Journals 2014

Christmas Wish List

northpoleSo here we are, once again, the end of the year Holiday season and time for my annual wish list. I work on this column year round because I am always looking for new and better ways to do things. It helps to keep my mind open. When I expanded my business into India, I was quite impressed with the focus on presentation of finished goods; the packaging. I said this before, when I wrote about my experiences in India; I was so enthralled with how great my clothes looked that I didn’t unwrap the last shirt for over a year. It literally looked better than new. I have at least one client that is a boutique cleaner, and their could teach all of us a whole lot about packaging. Many garments are returned to the customer in decorator boxes. “Better than new” is an understatement. But this isn’t what I’m asking Santa for. This sort of packaging already exists. What I’m thinking of is a line packaging for all type of garments that raise our level of professionalism to new heights. The folded shirts from India were folded over a cardboard that was much larger than what we see here. I guess about 9 inches wide and 15 or 16 inches tall. This was covered by a crystal-clear wrap that was somewhere in between cellophane and poly. And the cello-wrap fit snugly over the shirt, resulting in a package that was durable. You can’t toss around a folded shirt that’s been packaged here. It would easily fall out of the loose bag and fall apart. Not so with a shirt that’s been securely packaged. You could toss it around a room, for sure, but more importantly, such a package could travel in a suitcase around the world and still look better than new. I know, because I’ve done it. As a bonus, the image enhancement would be unparalleled. This industry needs a full line of affordable but effective new ways to present our hard work. Let’s get out of the box!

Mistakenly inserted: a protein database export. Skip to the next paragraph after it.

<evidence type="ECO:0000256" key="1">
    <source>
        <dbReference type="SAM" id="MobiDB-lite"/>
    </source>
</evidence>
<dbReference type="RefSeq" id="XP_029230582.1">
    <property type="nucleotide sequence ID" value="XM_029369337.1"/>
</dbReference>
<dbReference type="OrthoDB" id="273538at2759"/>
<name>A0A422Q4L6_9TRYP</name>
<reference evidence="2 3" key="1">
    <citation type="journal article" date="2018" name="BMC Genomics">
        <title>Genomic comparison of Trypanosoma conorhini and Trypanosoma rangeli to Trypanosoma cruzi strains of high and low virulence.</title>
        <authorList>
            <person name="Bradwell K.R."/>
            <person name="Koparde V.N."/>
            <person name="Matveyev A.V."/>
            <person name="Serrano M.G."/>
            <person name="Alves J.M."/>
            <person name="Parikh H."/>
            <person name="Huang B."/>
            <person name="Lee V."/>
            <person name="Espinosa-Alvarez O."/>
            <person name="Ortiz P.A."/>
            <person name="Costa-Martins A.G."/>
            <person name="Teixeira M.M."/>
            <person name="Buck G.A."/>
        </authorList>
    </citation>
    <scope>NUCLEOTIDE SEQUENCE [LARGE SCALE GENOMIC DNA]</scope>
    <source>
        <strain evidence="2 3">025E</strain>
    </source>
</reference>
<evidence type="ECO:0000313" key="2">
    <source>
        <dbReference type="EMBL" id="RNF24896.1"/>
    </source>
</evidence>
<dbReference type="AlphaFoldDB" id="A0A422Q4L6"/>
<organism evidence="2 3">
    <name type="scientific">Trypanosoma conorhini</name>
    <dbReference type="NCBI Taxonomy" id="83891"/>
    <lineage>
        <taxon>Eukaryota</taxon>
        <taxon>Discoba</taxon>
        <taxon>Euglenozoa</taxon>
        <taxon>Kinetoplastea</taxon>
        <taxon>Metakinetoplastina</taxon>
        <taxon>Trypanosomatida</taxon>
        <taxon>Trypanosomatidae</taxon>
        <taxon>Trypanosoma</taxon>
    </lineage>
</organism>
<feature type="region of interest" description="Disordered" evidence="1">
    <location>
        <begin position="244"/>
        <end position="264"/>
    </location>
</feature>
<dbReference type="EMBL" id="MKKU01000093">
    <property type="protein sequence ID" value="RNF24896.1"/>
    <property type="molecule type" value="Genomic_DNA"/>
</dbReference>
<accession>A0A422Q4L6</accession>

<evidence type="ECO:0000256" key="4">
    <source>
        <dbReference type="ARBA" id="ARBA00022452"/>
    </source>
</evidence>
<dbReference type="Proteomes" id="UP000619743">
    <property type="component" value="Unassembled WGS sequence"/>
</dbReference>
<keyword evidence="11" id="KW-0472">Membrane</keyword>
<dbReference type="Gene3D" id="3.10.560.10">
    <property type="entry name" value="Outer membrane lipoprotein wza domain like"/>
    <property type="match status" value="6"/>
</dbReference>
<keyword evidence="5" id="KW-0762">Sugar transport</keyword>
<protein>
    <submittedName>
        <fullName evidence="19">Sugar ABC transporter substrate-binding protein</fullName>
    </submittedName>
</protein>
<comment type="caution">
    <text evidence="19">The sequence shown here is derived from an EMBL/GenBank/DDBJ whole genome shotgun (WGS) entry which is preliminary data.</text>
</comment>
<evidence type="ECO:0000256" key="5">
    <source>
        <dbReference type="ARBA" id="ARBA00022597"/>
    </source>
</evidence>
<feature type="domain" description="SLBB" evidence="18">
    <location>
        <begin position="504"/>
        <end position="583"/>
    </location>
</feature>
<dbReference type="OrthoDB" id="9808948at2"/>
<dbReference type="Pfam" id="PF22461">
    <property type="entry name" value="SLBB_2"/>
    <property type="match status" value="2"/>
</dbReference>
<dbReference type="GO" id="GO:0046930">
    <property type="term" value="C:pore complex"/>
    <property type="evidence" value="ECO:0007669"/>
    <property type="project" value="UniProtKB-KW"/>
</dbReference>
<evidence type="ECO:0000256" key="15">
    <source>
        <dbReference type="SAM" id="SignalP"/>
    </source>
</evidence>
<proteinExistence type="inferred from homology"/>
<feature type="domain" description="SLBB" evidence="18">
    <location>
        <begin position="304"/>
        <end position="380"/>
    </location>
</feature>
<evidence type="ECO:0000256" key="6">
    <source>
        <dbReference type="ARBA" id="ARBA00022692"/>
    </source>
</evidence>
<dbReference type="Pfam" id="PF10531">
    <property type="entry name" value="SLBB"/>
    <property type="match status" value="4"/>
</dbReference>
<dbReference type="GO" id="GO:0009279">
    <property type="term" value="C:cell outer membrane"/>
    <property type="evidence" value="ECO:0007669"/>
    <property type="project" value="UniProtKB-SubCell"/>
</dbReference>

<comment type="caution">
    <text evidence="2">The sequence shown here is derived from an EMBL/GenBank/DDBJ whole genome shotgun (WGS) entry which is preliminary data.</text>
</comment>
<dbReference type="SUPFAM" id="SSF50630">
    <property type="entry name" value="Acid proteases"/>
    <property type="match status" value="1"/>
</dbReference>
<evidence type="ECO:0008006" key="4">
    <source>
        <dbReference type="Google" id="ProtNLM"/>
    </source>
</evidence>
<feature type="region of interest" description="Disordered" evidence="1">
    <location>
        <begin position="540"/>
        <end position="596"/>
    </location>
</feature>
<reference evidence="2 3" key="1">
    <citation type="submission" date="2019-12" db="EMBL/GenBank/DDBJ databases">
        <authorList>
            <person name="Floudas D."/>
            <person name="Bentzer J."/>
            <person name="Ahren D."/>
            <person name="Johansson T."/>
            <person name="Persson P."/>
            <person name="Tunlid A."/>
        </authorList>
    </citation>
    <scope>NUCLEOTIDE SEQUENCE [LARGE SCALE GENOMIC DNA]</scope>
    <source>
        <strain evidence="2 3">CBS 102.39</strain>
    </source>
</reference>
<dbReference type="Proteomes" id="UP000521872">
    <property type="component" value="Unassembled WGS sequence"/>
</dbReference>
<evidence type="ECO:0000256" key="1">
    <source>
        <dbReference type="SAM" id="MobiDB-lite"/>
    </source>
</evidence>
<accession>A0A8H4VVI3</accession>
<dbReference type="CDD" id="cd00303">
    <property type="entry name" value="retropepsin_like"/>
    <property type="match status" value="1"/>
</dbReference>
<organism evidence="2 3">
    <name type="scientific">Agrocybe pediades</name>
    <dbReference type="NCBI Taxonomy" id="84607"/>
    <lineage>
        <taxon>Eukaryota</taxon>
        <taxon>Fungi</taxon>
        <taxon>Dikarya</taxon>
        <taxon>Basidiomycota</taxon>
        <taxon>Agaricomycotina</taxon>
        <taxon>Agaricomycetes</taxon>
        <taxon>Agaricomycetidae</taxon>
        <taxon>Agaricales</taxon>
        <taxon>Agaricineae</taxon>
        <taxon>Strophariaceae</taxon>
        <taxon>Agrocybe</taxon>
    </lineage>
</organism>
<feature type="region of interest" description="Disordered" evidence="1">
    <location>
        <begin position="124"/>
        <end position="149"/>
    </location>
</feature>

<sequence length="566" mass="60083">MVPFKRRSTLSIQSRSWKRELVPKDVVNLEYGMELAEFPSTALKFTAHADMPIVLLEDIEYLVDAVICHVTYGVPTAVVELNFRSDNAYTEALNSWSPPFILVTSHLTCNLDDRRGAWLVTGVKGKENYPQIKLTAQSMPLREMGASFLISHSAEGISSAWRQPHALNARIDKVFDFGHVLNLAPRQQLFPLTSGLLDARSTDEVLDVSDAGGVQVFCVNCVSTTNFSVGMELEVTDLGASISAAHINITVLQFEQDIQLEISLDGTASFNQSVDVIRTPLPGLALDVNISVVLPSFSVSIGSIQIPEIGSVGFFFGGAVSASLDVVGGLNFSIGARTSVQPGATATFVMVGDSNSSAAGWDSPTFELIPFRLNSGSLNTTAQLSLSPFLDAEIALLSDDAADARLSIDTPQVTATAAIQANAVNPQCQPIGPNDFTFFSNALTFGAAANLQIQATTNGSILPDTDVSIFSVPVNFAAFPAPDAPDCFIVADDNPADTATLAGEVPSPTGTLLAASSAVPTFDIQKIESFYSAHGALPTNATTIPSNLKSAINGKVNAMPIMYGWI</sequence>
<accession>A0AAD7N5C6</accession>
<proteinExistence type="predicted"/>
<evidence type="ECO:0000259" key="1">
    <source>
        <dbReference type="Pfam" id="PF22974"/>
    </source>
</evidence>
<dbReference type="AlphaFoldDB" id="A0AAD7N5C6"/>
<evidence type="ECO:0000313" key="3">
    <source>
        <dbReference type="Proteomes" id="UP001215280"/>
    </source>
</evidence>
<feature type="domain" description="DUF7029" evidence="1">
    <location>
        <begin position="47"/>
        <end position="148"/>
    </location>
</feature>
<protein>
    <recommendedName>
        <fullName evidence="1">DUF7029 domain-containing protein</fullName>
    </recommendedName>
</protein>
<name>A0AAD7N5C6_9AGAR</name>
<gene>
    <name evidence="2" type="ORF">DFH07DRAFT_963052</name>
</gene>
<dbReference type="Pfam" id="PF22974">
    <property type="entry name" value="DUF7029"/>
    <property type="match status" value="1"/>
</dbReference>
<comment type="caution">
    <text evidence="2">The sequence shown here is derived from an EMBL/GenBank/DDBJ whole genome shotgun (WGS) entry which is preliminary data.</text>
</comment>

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Screw Conveyors

You have all heard about screw rails; you know, those screw conveyors that are designed to move a pressed garment from one place to another. Usually, this is from the press area to the inspection theater.

I have encountered a variety plants that have screw rails and the situations are vastly different and that is a bit of a surprise. How can there be any complications with such a simple thing as moving garments from one place to another with a conveyor?

Screw rails have a stigma that labels them a luxury. Nobody seems to talk about their true benefit. I will fill you in soon. The “luxury” of them, in my view, is completely trivialized by the real advantage that they bring to the table. Few people really recognize that advantage though for one or more of the following reasons:

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How to treat employees

The dirty little secret about business is that hidden cost that far exceeds the other generally recognized high costs of running a business. It’s not rent. Its not utilities or supplies and its not even labor cost. Surely labor is your biggest expense, by volume, and it certainly is a constant challenge to keep it in check. But the most expensive individual item that you pay for is employee training. It is out-of-control expensive and I fear that too often you don’t get your money’s worth.

Let’s say that you have a 2-person double-buck shirt unit. Generally, these two employees combine to do 90 shirts per hour. Each employee cost you, say, $12 per hour. That is a total of $24 paid out to do 90 shirts, or about 27 cents each. Add to that, another 27 cents for two other support people that combine to do the washing, inspection, touch-up, buttons, assembly and bagging. 54 cents per shirt.

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